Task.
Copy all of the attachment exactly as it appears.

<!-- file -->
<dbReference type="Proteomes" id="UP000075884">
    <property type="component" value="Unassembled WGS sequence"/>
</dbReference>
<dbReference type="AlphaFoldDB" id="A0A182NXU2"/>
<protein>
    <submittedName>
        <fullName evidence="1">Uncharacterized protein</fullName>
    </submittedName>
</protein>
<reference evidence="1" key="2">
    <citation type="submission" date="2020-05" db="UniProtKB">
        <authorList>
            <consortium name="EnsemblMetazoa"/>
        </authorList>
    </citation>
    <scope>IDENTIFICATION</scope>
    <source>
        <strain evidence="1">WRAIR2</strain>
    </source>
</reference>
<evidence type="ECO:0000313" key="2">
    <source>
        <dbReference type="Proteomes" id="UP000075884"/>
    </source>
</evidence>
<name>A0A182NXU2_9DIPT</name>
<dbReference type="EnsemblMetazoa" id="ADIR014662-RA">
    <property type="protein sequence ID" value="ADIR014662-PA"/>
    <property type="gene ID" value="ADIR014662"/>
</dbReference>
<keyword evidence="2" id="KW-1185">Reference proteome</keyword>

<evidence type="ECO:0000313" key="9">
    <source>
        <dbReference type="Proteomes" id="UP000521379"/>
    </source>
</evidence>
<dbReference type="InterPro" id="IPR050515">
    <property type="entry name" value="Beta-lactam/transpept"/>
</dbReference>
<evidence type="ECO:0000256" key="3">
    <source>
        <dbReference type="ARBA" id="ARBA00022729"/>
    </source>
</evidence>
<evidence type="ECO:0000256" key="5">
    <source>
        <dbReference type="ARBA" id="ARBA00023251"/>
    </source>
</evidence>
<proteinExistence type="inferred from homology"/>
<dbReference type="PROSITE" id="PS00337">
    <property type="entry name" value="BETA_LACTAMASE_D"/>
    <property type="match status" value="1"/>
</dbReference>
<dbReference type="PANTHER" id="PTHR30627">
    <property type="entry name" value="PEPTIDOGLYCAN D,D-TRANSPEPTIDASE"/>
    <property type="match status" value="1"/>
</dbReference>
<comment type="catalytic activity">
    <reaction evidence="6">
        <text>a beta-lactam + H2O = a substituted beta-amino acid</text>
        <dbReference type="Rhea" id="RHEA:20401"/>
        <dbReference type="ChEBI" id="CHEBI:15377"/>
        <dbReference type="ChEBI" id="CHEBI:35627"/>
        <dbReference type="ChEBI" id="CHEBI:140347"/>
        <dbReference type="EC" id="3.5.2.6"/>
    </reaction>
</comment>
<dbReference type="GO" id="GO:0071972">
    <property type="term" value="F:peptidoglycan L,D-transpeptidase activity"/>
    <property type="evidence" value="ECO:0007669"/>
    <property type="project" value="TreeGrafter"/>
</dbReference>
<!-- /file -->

<dbReference type="Proteomes" id="UP000075884">
    <property type="component" value="Unassembled WGS sequence"/>
</dbReference>
<dbReference type="AlphaFoldDB" id="A0A182NXU2"/>
<protein>
    <submittedName>
        <fullName evidence="1">Uncharacterized protein</fullName>
    </submittedName>
</protein>
<reference evidence="1" key="2">
    <citation type="submission" date="2020-05" db="UniProtKB">
        <authorList>
            <consortium name="EnsemblMetazoa"/>
        </authorList>
    </citation>
    <scope>IDENTIFICATION</scope>
    <source>
        <strain evidence="1">WRAIR2</strain>
    </source>
</reference>
<evidence type="ECO:0000313" key="2">
    <source>
        <dbReference type="Proteomes" id="UP000075884"/>
    </source>
</evidence>
<name>A0A182NXU2_9DIPT</name>
<dbReference type="EnsemblMetazoa" id="ADIR014662-RA">
    <property type="protein sequence ID" value="ADIR014662-PA"/>
    <property type="gene ID" value="ADIR014662"/>
</dbReference>
<keyword evidence="2" id="KW-1185">Reference proteome</keyword>

<evidence type="ECO:0000313" key="9">
    <source>
        <dbReference type="Proteomes" id="UP000521379"/>
    </source>
</evidence>
<dbReference type="InterPro" id="IPR050515">
    <property type="entry name" value="Beta-lactam/transpept"/>
</dbReference>
<evidence type="ECO:0000256" key="3">
    <source>
        <dbReference type="ARBA" id="ARBA00022729"/>
    </source>
</evidence>
<evidence type="ECO:0000256" key="5">
    <source>
        <dbReference type="ARBA" id="ARBA00023251"/>
    </source>
</evidence>
<proteinExistence type="inferred from homology"/>
<dbReference type="PROSITE" id="PS00337">
    <property type="entry name" value="BETA_LACTAMASE_D"/>
    <property type="match status" value="1"/>
</dbReference>
<dbReference type="PANTHER" id="PTHR30627">
    <property type="entry name" value="PEPTIDOGLYCAN D,D-TRANSPEPTIDASE"/>
    <property type="match status" value="1"/>
</dbReference>
<comment type="catalytic activity">
    <reaction evidence="6">
        <text>a beta-lactam + H2O = a substituted beta-amino acid</text>
        <dbReference type="Rhea" id="RHEA:20401"/>
        <dbReference type="ChEBI" id="CHEBI:15377"/>
        <dbReference type="ChEBI" id="CHEBI:35627"/>
        <dbReference type="ChEBI" id="CHEBI:140347"/>
        <dbReference type="EC" id="3.5.2.6"/>
    </reaction>
</comment>
<dbReference type="GO" id="GO:0071972">
    <property type="term" value="F:peptidoglycan L,D-transpeptidase activity"/>
    <property type="evidence" value="ECO:0007669"/>
    <property type="project" value="TreeGrafter"/>
</dbReference>